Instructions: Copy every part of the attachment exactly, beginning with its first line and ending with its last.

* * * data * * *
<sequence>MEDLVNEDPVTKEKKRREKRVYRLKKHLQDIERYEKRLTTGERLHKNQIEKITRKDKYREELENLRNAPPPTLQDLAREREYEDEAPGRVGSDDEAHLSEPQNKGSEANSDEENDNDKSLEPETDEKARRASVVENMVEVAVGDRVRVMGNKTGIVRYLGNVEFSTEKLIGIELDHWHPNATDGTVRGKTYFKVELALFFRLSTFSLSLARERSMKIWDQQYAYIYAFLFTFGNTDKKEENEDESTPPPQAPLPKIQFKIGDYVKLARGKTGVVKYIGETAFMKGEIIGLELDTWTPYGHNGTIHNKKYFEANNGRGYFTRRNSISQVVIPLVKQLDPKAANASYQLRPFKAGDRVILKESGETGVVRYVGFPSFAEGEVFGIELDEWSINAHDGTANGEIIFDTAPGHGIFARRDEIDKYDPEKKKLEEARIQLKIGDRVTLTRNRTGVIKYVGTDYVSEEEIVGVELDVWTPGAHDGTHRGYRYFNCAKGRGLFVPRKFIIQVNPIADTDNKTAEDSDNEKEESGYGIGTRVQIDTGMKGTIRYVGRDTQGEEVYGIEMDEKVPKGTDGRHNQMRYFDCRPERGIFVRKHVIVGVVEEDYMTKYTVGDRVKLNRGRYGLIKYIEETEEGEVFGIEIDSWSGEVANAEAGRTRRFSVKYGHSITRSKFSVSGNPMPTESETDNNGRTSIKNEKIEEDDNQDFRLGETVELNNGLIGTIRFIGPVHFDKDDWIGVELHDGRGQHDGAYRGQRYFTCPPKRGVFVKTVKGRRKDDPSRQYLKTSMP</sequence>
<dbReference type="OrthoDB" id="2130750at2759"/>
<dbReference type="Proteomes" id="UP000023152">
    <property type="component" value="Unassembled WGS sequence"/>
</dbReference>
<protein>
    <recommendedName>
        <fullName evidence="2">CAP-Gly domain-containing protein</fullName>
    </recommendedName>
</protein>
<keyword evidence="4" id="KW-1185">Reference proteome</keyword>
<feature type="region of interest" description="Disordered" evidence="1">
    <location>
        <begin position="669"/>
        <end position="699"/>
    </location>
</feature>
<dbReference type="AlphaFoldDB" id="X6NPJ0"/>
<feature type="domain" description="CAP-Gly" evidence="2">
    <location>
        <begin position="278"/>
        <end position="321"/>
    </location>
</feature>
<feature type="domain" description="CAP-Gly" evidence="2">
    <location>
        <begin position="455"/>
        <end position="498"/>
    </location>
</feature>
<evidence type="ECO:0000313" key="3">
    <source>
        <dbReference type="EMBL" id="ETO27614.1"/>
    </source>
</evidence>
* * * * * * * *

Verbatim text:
<sequence>MEDLVNEDPVTKEKKRREKRVYRLKKHLQDIERYEKRLTTGERLHKNQIEKITRKDKYREELENLRNAPPPTLQDLAREREYEDEAPGRVGSDDEAHLSEPQNKGSEANSDEENDNDKSLEPETDEKARRASVVENMVEVAVGDRVRVMGNKTGIVRYLGNVEFSTEKLIGIELDHWHPNATDGTVRGKTYFKVELALFFRLSTFSLSLARERSMKIWDQQYAYIYAFLFTFGNTDKKEENEDESTPPPQAPLPKIQFKIGDYVKLARGKTGVVKYIGETAFMKGEIIGLELDTWTPYGHNGTIHNKKYFEANNGRGYFTRRNSISQVVIPLVKQLDPKAANASYQLRPFKAGDRVILKESGETGVVRYVGFPSFAEGEVFGIELDEWSINAHDGTANGEIIFDTAPGHGIFARRDEIDKYDPEKKKLEEARIQLKIGDRVTLTRNRTGVIKYVGTDYVSEEEIVGVELDVWTPGAHDGTHRGYRYFNCAKGRGLFVPRKFIIQVNPIADTDNKTAEDSDNEKEESGYGIGTRVQIDTGMKGTIRYVGRDTQGEEVYGIEMDEKVPKGTDGRHNQMRYFDCRPERGIFVRKHVIVGVVEEDYMTKYTVGDRVKLNRGRYGLIKYIEETEEGEVFGIEIDSWSGEVANAEAGRTRRFSVKYGHSITRSKFSVSGNPMPTESETDNNGRTSIKNEKIEEDDNQDFRLGETVELNNGLIGTIRFIGPVHFDKDDWIGVELHDGRGQHDGAYRGQRYFTCPPKRGVFVKTVKGRRKDDPSRQYLKTSMP</sequence>
<dbReference type="OrthoDB" id="2130750at2759"/>
<dbReference type="Proteomes" id="UP000023152">
    <property type="component" value="Unassembled WGS sequence"/>
</dbReference>
<protein>
    <recommendedName>
        <fullName evidence="2">CAP-Gly domain-containing protein</fullName>
    </recommendedName>
</protein>
<keyword evidence="4" id="KW-1185">Reference proteome</keyword>
<feature type="region of interest" description="Disordered" evidence="1">
    <location>
        <begin position="669"/>
        <end position="699"/>
    </location>
</feature>
<dbReference type="AlphaFoldDB" id="X6NPJ0"/>
<feature type="domain" description="CAP-Gly" evidence="2">
    <location>
        <begin position="278"/>
        <end position="321"/>
    </location>
</feature>
<feature type="domain" description="CAP-Gly" evidence="2">
    <location>
        <begin position="455"/>
        <end position="498"/>
    </location>
</feature>
<evidence type="ECO:0000313" key="3">
    <source>
        <dbReference type="EMBL" id="ETO27614.1"/>
    </source>
</evidence>